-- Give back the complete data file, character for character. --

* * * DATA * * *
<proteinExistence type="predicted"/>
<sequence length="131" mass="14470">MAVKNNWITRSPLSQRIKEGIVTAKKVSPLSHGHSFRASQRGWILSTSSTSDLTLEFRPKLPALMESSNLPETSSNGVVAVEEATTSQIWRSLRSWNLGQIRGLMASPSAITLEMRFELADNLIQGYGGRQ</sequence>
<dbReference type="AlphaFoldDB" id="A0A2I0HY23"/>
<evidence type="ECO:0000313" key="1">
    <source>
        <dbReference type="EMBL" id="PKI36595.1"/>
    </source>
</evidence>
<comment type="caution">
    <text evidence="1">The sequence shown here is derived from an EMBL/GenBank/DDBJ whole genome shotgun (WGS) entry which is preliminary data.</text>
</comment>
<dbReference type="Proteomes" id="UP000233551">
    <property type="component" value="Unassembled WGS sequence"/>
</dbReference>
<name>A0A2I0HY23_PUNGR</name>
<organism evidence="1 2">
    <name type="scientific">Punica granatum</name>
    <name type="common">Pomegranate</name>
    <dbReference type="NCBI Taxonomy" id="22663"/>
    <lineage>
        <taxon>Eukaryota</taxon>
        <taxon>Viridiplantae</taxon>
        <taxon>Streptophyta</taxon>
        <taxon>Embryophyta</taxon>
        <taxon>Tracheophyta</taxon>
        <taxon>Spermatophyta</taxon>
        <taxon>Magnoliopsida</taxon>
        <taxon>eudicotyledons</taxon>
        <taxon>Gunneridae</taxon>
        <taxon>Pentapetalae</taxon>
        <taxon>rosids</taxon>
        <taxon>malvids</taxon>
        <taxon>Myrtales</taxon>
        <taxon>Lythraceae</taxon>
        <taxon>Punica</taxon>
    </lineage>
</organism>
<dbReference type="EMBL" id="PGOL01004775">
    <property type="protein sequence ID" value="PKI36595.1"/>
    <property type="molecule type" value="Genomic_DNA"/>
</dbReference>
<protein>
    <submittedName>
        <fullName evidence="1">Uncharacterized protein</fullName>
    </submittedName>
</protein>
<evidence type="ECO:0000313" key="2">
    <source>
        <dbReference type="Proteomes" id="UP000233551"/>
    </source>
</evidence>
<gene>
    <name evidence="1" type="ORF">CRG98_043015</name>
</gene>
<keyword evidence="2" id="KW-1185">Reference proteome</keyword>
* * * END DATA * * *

<proteinExistence type="predicted"/>
<sequence length="131" mass="14470">MAVKNNWITRSPLSQRIKEGIVTAKKVSPLSHGHSFRASQRGWILSTSSTSDLTLEFRPKLPALMESSNLPETSSNGVVAVEEATTSQIWRSLRSWNLGQIRGLMASPSAITLEMRFELADNLIQGYGGRQ</sequence>
<dbReference type="AlphaFoldDB" id="A0A2I0HY23"/>
<evidence type="ECO:0000313" key="1">
    <source>
        <dbReference type="EMBL" id="PKI36595.1"/>
    </source>
</evidence>
<comment type="caution">
    <text evidence="1">The sequence shown here is derived from an EMBL/GenBank/DDBJ whole genome shotgun (WGS) entry which is preliminary data.</text>
</comment>
<dbReference type="Proteomes" id="UP000233551">
    <property type="component" value="Unassembled WGS sequence"/>
</dbReference>
<name>A0A2I0HY23_PUNGR</name>
<organism evidence="1 2">
    <name type="scientific">Punica granatum</name>
    <name type="common">Pomegranate</name>
    <dbReference type="NCBI Taxonomy" id="22663"/>
    <lineage>
        <taxon>Eukaryota</taxon>
        <taxon>Viridiplantae</taxon>
        <taxon>Streptophyta</taxon>
        <taxon>Embryophyta</taxon>
        <taxon>Tracheophyta</taxon>
        <taxon>Spermatophyta</taxon>
        <taxon>Magnoliopsida</taxon>
        <taxon>eudicotyledons</taxon>
        <taxon>Gunneridae</taxon>
        <taxon>Pentapetalae</taxon>
        <taxon>rosids</taxon>
        <taxon>malvids</taxon>
        <taxon>Myrtales</taxon>
        <taxon>Lythraceae</taxon>
        <taxon>Punica</taxon>
    </lineage>
</organism>
<dbReference type="EMBL" id="PGOL01004775">
    <property type="protein sequence ID" value="PKI36595.1"/>
    <property type="molecule type" value="Genomic_DNA"/>
</dbReference>
<protein>
    <submittedName>
        <fullName evidence="1">Uncharacterized protein</fullName>
    </submittedName>
</protein>
<evidence type="ECO:0000313" key="2">
    <source>
        <dbReference type="Proteomes" id="UP000233551"/>
    </source>
</evidence>
<gene>
    <name evidence="1" type="ORF">CRG98_043015</name>
</gene>
<keyword evidence="2" id="KW-1185">Reference proteome</keyword>